Now, getting information from a guy when he doesn't want to give it is a trick. Of course sometimes a guy does want to give. If you're lucky. Usually in this work, nothing's that easy. Roy Perkins was sort of in between. He wanted to be coaxed. Even more he wanted to be paid. Fortunately we were talking beer budgets here. That and the specter of losing his mover's license for not having a permit to move the house, produced an address in Burien. We drove over to make sure the house was still there, or actually there, depending on how much weight you wanted to put on Roy's honesty.

There it sat, still on its piers in the middle of a ragged lot. We called Hiram and told him where his house was. Hiram said he'd be right over.

Our contract says find, not return. Once we find the object of interest, our job is done. Or I should say, once we get paid our job is done. Finding is the easy part.

When Hiram banged on the door of the house, a guy who looked a lot like Hiram poked his head out. Hiram conveniently embroiled him in a serious one-on-one yelling match. All about who found what. Like I said, we were the ones who'd done the finding and now it was time to get paid. I inserted myself between the two and presented the bill.

"You find things?" House Guy demanded.

I nodded. "And when we find them, we get paid," I said to Hiram as ominously as I could manage, which I've been told is pretty ominous.

"Then I want to hire you," House Guy said.

"They work for me," Hiram yelled.

"Worked," Raine corrected. "And you owe us the rest of our fee."

"What's the job?" I asked House Guy.

"Finding a certain piece of paper in this house," he said waving his hand back over his shoulder at our recent successful location job.

Hiram's face cracked into a bitter little smile. "You didn't find it either, did you?"

Well to make a short story shorter, House Guy's name was Buster Brewster, brother of Hiram.

"Dad was a champion in the chili cook-off circuit," Buster said like it was an explanation. "He died without telling anyone his secret ingredient."

"And whichever one of you finds his recipe is going to be the next champion, I take it," Raine remarked dryly.

"You stole the house so you could search it for the recipe?" I yelped.

"Dad left that house to me," they said in unison.

"About the rest of what you owe us, Hiram, ..." I broke in. Hiram ignored me. This is the part of the business I hate. I've had to go so far as to threaten to break an arm to get paid, and I just don't like it.

"We'll take that job," Raine said to Buster. "Half the fee up-front; the other half when we find it." She'd bumped up our usual fee, I noticed. The extra amount just about covered Hiram's unpaid bill. Buster whipped a checkbook out of his jacket pocket, wrote out a check, and waved us into the house.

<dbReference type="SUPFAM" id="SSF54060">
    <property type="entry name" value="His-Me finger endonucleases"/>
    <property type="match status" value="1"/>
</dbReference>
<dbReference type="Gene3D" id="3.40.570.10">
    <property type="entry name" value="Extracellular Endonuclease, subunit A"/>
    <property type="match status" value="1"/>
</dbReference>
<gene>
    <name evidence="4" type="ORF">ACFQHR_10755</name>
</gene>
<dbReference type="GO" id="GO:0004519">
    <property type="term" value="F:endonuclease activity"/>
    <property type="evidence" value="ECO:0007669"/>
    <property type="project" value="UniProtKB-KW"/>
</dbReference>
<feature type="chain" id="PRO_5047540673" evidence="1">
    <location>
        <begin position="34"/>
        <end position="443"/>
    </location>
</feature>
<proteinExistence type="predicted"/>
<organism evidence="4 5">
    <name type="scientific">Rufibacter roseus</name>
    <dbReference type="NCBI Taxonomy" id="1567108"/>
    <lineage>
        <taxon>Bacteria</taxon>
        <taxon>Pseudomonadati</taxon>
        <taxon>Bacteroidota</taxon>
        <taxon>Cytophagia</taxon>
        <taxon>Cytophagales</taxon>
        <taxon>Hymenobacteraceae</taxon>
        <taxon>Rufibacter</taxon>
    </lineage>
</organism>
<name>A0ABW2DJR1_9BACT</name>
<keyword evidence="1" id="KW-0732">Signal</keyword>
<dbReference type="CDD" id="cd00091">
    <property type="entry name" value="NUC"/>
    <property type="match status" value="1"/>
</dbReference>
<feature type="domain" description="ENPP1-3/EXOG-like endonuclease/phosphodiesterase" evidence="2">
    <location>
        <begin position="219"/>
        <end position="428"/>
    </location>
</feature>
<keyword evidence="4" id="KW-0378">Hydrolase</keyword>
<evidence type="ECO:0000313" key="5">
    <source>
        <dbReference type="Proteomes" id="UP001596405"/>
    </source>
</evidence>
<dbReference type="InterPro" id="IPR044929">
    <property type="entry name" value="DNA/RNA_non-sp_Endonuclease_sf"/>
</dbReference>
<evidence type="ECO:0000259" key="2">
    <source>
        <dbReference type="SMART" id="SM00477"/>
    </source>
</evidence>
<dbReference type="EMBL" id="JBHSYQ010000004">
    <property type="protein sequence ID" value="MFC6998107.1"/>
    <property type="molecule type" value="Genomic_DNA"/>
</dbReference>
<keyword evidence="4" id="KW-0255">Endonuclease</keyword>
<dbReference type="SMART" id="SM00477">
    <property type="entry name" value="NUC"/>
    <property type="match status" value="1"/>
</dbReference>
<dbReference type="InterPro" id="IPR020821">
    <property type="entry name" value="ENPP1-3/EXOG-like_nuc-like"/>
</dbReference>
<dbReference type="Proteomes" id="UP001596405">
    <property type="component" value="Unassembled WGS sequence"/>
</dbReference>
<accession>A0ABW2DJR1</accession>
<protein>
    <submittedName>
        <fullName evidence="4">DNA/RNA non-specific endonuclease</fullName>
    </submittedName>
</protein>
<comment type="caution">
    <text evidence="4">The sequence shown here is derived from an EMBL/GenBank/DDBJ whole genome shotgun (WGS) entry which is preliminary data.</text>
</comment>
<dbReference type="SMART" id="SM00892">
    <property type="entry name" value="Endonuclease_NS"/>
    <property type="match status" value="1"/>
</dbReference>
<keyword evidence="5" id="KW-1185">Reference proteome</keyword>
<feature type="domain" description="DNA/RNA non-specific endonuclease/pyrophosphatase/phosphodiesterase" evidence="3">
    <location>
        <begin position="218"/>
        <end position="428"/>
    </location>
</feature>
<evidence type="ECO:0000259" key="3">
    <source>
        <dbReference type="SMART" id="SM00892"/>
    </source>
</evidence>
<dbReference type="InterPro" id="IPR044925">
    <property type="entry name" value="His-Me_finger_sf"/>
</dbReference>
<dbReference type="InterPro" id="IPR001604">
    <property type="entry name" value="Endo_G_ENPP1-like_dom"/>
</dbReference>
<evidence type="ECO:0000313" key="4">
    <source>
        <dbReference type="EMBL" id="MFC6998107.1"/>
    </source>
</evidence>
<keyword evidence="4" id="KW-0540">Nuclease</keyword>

Wandering around in a cold old house that more than one someone has already pawed through is a lousy way to find anything. And having the two Brewster brothers lurking in the doorways or peering over our shoulders didn't make it any better. Raine was taking her usual approach, which mostly looks like wandering around staring into space. I pretended I was going through the piles of paper spread around on every surface. But the truth was, if the recipe had been in those piles, one of the brothers would have already found it.

So mostly what I was doing was trying to get a feel for the guy who hid the thing. Once you knew that, you were half way to knowing where he'd have hidden it. I pumped the brothers about their father, but all I got was sibling rivalry. The man had apparently liked competition. Maybe that was all I needed to know.

Raine and I finally pushed the piles on the kitchen table aside and took a much needed break from the dim dusty rooms. Some jobs, you just don't win. And the moment when you know it's hopeless isn't necessarily the moment when you stop, unfortunately. We'd been through the whole house and hadn't found any chili recipes, which was odd when you thought about it—maybe it was a clue—but entertaining desperate thoughts like that was just avoiding having to call it quits.

Buster and Hiram carried on in a back bedroom, arguing over other stuff. Raine sat staring at the ceiling, her eyes tracing along the cracks like she was reading them. I thought about Old Mr. Brewster, sitting here reading those same cracks, waiting for some kettle to boil, or looking up at them while assessing the taste of the chili. Hadn't those boys ever eaten their dad's chili? Didn't they remember the taste? My feet bumped a cardboard carton full of seasonings that had been pushed under the table. I pulled it out and rummaged around yet again in the jumble of boxes, bags, and bottles.

Raine stopped reading the cracks and considered the carton. She started lining the contents up on the table in neat rows. "Lots of cinnamon," she said. "Some people use it in chili."

"Think we could convince them to pay us if we found the secret ingredient, instead?" I wondered out loud.

"Probable secret ingredient," Raine corrected, as ever, the stickler for words. We presented our hunch that cinnamon was probably the secret ingredient.

"So being as we found the secret ingredient—probable secret ingredient," I corrected myself, "and being as your dad probably didn't need a written recipe; it was probably in his head, and if he was so paranoid about other people learning his secret he probably didn't even write it down, I think you should pay us our finder's fee."

"Fees," Raine corrected.

Buster wasn't having any. "I hired you to find the recipe, not make it up." In every job there comes a time when it's time to stop looking. Making the best of a hopeless situation, we terminated our contract with the Brewster brothers, both sides calling it a loss.

"I think we'd better cash ol' Buster's check as soon as possible," I observed on the way to the car.

"Going there now."

We were pulling onto 1st Avenue when Raine added, "Did you notice how much nutmeg there was in that box?"

"Thinking of entering a chili cook-off?" I asked her.


One-time reproduction for non-resale purposes permitted with the following credit line: by Judith Yarrow, © 2014